In an interview with Rolling Stone, Batmanglij described his goal for Half-Light as “trying to write the most complex music that anyone could possibly sing on top of.” To hear the concept in execution, the album, though complex and enveloping, is never as difficult as that quote may suggest. Whether it’s the 12-string acoustic guitar he tunes to echo the Rast Pajgnah style of Persian music on “Wood” or the swiftly paced string arrangements that underpin “Gwan”, inspired by Michael Flately’s Lord of the Dance, Batmanglij’s ear for melody, and most importantly, his warmth, always stand at the forefront of every track.

Half-Light is a record at least six years in the making, and the care and precision reveal an artist wholly focused on craft. The version of “Wood” heard here is a rerecorded take from when the song was casually released as an MP3 on his Tumblr in 2011 (remember downloading MP3s off of blogs?) and that transformation acts as a clue to the album as a whole. Batmanglij seems focused on the idea of how a song can take different meanings presented in different formats. The quiet, acoustic reprise of “Don’t Let It Get to You” that closes the album retains the hopeful plea of the original, itself another song originally released in 2011 that makes its way onto the album, but also adds a sense of mournful poignancy. On a smaller-scale, the titletrack pulls a similar trick as the choppy, distorted guitar and reverb-filled vocal softly fade and a jangly acoustic guitar and clear harmony return to fill its space. It’s a striking moment of clarity that recalls the Paul Simon comparisons of Modern Vampires of the City, and as soon as it arrives, it leaves.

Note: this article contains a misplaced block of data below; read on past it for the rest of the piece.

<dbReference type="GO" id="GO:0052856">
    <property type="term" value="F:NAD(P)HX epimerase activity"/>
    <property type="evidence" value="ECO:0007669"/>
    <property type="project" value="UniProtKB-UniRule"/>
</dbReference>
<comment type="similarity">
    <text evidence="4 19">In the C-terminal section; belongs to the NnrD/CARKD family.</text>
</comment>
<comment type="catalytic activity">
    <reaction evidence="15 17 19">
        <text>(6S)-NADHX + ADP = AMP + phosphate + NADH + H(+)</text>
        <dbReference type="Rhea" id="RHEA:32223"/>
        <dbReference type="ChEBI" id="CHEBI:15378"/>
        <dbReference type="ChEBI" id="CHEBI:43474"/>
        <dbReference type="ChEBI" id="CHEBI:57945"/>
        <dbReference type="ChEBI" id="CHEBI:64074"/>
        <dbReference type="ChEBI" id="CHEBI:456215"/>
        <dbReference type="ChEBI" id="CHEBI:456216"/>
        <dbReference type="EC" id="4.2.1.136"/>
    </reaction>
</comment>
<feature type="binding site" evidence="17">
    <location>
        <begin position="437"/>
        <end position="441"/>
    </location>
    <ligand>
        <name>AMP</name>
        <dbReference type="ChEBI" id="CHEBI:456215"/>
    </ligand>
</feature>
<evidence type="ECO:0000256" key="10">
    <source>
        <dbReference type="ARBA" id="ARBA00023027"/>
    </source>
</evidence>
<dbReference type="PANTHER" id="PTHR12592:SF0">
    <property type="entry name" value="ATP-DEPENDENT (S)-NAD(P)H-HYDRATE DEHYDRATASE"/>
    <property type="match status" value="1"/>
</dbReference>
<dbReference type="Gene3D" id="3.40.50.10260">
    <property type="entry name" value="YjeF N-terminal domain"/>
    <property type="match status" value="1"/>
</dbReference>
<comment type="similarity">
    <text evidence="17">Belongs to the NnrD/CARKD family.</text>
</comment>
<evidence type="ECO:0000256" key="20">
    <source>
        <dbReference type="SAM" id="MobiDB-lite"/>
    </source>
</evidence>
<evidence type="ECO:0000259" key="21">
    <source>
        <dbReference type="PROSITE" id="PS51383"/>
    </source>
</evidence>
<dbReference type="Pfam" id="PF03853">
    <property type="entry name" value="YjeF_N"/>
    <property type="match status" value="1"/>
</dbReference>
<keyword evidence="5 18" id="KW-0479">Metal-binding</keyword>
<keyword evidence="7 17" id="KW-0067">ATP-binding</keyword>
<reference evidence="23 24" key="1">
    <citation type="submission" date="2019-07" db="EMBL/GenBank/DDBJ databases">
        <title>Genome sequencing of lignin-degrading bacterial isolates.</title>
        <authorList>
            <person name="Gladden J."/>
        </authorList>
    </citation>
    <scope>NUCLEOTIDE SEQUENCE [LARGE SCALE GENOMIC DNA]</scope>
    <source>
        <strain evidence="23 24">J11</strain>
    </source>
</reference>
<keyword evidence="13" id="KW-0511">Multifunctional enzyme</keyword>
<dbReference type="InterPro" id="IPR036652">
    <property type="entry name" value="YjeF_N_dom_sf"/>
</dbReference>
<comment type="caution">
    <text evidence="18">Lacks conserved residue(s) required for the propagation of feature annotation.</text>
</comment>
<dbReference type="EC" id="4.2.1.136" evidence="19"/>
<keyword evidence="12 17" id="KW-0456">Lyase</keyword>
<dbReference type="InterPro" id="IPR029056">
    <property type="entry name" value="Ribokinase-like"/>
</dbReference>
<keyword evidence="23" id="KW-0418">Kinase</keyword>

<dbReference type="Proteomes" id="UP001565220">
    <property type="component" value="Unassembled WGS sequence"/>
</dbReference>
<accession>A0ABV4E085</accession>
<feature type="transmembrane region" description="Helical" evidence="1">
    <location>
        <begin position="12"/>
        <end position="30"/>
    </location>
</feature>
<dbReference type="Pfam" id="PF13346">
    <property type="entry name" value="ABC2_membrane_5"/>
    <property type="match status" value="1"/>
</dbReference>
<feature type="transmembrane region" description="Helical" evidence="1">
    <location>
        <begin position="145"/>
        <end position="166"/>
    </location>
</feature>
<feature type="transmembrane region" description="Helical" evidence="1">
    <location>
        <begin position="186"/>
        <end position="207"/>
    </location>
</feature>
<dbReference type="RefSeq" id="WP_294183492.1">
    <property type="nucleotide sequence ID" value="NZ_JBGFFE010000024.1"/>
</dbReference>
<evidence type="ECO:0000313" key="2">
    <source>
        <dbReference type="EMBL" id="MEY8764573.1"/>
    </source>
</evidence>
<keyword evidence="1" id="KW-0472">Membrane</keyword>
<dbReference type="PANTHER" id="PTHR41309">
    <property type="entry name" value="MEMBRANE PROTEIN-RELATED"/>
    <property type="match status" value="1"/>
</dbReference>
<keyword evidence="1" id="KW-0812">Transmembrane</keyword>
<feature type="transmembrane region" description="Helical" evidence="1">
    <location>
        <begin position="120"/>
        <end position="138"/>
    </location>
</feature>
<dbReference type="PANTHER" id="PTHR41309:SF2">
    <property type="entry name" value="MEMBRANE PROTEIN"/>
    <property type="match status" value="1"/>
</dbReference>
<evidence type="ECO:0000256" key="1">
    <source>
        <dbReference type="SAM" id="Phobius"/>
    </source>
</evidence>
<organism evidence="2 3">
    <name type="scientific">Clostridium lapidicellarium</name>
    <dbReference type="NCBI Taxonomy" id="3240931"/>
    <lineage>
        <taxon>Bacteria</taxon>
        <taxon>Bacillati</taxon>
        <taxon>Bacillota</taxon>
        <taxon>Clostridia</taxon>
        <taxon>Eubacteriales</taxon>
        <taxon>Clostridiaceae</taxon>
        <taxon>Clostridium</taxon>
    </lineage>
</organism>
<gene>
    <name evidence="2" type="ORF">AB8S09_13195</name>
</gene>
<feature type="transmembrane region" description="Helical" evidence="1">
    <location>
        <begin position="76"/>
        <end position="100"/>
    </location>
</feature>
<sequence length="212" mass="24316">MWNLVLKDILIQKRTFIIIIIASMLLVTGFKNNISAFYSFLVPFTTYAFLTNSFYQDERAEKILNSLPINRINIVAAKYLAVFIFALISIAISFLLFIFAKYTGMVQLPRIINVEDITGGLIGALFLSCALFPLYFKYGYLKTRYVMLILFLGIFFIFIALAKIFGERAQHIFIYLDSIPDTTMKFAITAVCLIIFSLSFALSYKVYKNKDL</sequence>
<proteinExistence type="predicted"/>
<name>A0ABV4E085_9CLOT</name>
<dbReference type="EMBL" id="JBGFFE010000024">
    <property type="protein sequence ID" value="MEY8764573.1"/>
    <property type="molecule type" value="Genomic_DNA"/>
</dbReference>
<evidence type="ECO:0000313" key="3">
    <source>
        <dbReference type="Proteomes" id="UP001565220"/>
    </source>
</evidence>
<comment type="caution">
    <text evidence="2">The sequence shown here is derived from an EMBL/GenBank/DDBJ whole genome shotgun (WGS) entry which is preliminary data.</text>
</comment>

With all the skills and techniques Batmanglij utilizes, none of them would be as impactful as they are without the heart at their core. In a note he wrote in 2016 when he re-released “Wood”, Batmanglij remarked that it was recorded “on a sunny morning with the front door of the studio wide open.” “Hopefully you get some of that feeling when you listen to it,” he said.

At its most primal level, Half-Light captures that feeling, from the opening chords of “Sumer” through the beauty in the keys that close out the reprise of “Don’t Let It Get To You.” It’s present all throughout, in the messy, overwhelming rush of “Bike Dream”, a quietly radical same-sex love song from an artist who made a conscious choice to publicly come out in a 2010 Rolling Stone profile. It’s in the pained cries during “Rudy”, the political rant of “When”, and the tribute to his Iranian heritage in “Wood”.  After a decade of shaping the musical world in various supporting roles, Batmanglij’s first proper solo record is a quiet revelation that places his talents front and center, the key to unlocking just how instrumental he’s always been, and will hopefully remain, for years to come.

Essential Tracks: “Bike Dream”, “Gwan”, “Half-Light”, and “Wood”